Should We Have Preserved the Life of Osama Bin Laden?

Church opposition to the death penalty stems from the fifth commandment: Thou shalt not kill. In recognizing society’s right to protect itself, the Catechism of the Catholic Church summarizes: “If bloodless means are sufficient to defend human lives against an aggressor and to protect public order and the safety of persons, public authority should limit itself to such means” (#605). Pope John Paul II further acknowledges in Evangelium Vitae (1995) that though capital punishment is permissible when there is no other way to defend society, “as a result of steady improvements in the organization of the penal system, such cases are very rare, if not practically nonexistent” today (#56). Did Osama Bin Laden present one of those very rare cases? The question remains under debate. While the raid that killed him was framed as a military operation against an active combatant, in which the use of lethal force can sometimes be justified, many Catholic commentators have expressed concerns about the circumstances of his death. As the editors of Commonweal wrote in June 2011, “the greater triumph of justice would have been to put such a criminal on trial rather than to end his life under such highly ambiguous circumstances.”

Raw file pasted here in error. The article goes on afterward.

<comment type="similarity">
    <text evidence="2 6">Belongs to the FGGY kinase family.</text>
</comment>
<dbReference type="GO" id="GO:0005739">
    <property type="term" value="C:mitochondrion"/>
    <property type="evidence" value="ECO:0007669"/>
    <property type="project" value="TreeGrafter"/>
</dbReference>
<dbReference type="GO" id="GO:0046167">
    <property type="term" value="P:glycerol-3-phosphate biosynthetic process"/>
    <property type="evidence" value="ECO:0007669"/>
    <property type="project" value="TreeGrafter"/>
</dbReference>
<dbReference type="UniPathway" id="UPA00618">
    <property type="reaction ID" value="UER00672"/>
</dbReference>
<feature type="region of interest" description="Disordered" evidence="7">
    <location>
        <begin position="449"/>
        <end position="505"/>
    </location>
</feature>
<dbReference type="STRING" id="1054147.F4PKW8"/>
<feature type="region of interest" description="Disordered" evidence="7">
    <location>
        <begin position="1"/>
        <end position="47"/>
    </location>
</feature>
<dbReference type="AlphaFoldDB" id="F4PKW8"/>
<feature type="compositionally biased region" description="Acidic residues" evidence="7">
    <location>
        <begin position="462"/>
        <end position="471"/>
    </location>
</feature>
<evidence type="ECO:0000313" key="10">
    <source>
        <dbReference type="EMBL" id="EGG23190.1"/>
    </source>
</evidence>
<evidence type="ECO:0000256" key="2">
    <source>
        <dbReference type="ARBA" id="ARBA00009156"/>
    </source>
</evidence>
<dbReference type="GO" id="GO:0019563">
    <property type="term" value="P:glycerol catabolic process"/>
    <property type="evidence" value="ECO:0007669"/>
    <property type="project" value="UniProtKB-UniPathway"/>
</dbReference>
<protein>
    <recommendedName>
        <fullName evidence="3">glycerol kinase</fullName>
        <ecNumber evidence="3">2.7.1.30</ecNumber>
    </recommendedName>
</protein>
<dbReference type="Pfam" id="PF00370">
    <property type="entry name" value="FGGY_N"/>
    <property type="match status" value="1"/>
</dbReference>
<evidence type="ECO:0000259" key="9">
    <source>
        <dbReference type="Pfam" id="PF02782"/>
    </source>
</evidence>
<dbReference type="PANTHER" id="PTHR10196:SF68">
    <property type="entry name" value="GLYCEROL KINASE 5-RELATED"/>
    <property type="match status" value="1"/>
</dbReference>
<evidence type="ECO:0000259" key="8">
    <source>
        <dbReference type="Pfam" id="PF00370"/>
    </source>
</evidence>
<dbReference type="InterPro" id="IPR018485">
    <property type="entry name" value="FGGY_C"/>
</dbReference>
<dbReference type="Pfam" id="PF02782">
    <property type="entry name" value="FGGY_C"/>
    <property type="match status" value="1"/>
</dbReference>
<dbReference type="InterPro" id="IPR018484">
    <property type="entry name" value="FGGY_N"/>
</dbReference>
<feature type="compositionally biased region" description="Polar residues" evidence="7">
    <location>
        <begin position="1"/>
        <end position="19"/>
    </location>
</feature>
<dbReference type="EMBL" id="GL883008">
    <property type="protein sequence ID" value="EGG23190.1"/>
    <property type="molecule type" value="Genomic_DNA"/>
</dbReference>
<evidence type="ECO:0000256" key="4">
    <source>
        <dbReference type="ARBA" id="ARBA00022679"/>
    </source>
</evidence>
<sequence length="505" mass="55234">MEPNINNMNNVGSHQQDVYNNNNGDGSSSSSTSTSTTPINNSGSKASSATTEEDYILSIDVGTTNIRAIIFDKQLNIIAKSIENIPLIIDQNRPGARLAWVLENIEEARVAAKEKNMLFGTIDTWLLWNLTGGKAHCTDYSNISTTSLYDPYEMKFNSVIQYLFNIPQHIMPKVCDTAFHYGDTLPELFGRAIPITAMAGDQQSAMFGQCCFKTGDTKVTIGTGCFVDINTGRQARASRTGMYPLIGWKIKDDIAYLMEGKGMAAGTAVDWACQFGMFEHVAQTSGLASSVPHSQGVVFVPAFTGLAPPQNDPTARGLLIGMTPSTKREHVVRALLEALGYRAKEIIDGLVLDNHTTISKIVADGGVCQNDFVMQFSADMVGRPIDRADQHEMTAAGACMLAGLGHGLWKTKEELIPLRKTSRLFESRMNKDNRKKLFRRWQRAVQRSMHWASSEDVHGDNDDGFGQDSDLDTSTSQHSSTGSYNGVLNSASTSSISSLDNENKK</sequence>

Neela Kale

Neela Kale

Neela Kale is a writer and catechetical minister based in the Archdiocese of Portland. She served with the Incarnate Word Missionaries in Mexico and earned a Master of Divinity at the Jesuit School of Theology. Some of her best theological reflection happens on two wheels as she rides her bike around the hills of western Oregon.


DONATE NOW